'We found bodies with hands tied'

September 7, 2007

Ian Hanson, lecturer in forensic archaeology, Bournemouth University

"There are two ways to deal with a body," forensic archaeologist Ian Hanson tells his students. "You can look at it as an object and try to forget that it used to be a person. The other way is to say: 'This is still an individual' and treat the body as though it still belonged to someone. Personally, I always view the dead as individuals."

When Dr Hanson graduated from Southampton University in the mid-1990s, the study of forensic evidence using archaeology was still a new discipline. The squad of the TV series Crime Scene Investigation , which reinvented forensic science as a glamorous career, was yet to appear on British screens. "I was more interested in conservation," the Bournemouth University lecturer recalls.

A job excavating a medieval abbey in East London in advance of the Jubilee Line Underground extension prompted a change of direction. The work, which required "moving lots of skeletons", sparked his interest. When he was offered a job with the forensic field team working for the International Criminal Tribunal for the former Yugoslavia in 1996, he jumped at the chance.

"I was in the Territorial Army, so my boss thought I wouldn't mind working in a war zone," he says. The team's job was to find and identify victims of the Srebrenica massacre - the killing in July 1995 of about 8,000 Muslim men and boys by Bosnian Serbs.

"We were working in heavy clay soils with anaerobic conditions, so the bodies still had a lot of tissue," he says. "We knew from the investigators that truckloads of men and boys had been taken to a disused quarry and machine gunned in batches down a slope. We found bodies with their hands tied and blindfolded."

The team was collecting evidence from the site to link the bodies with names on lists of the missing and to use in war crimes prosecutions. Despite the grim nature of the work, Dr Hanson says the apprehension before beginning was worse than the reality. "Once you get into it, it's not so bad. You just want to do the best you can for these people.

"The more stressful part was dealing with the living people. The perpetrators were still at large and we received death threats, although we were protected by Nato troops."

While the medieval abbey would fit with the average person's view of an archaeological site, a two-year-old mass grave would not. "A lot of archaeologists would say the same thing," Dr Hanson admits. "As forensic archaeologists, our view is that almost as soon as something is buried there's a role for us to play. Our skill is in peeling off layers of sediment in sequence and reconstructing the story."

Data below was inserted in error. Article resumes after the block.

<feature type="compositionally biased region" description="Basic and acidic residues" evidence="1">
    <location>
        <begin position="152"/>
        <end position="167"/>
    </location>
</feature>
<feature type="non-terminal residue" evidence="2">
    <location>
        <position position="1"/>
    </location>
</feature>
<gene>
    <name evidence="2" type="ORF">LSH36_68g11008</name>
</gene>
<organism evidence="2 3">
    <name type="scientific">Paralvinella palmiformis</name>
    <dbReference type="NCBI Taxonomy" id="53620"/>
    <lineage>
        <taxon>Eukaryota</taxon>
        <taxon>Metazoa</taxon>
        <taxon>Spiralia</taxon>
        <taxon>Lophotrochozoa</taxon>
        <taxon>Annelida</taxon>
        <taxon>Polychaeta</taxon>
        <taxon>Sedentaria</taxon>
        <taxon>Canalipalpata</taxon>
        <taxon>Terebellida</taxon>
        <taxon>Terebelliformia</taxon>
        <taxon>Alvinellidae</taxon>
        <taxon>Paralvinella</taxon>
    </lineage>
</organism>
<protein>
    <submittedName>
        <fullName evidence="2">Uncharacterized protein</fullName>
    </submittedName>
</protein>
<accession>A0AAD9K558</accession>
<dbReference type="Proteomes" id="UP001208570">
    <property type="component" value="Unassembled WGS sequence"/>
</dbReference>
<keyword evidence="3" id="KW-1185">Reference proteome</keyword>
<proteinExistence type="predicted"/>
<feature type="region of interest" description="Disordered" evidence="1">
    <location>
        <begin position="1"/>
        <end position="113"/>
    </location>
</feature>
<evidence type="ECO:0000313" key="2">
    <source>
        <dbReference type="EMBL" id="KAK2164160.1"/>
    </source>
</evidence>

After Bosnia, Dr Hanson also helped local teams in Guatemala and Iraq excavate mass graves in between researching for his PhD at Bournemouth.

"There is enormous variety in this job, and the research side is really picking up. Over the past year, there's been a real explosion of interest."

The Forensics Centre at Bournemouth takes between 30 and 40 masters students a year.

The team is currently investigating how scavengers move bodies around by placing carcasses of culled deer in different locations.

"With forensics, as opposed to archaeology, you can do comparative tests," Dr Hanson explains.

Bournemouth's forensic experts regularly assist the police. "Most of what we do is about saving the police time." For example, when building work at a local school unearthed some small bones, the university identified them as those of a dog.

Dr Hanson also takes his students to visit crime scenes to assist on cold cases, which they love. "That's more like CSI. The kids on the undergraduate course all watch it, and they're dying to put on their paper suits.

"I say to them that you have to be a good scientist first."

melanie.newman@thes.co.uk

My first job was picking fruit on the local farms at 14

My main challenge is avoiding injuries to stay fit

What I hate most are jobsworths

In ten years I would like to be married with four children, three dogs, two houses and one professorship

My favourite joke
Johnny the paratrooper came back from the war. He arranged a date with someone he had previously met through a friend. They went to a pub and hit it off, so much so that nearing last orders the young lady said: "Johnny, would you like to come back to mine for coffee?" Johnny said: "Yes, I'll get the coats and then we can go." When he returned, the young lady said: "Johnny, there is something you need to know, I came on my menstrual cycle today." Johnny thought about this for a second and then said: "That's OK, I'll follow you in a taxi." (That's a true story).

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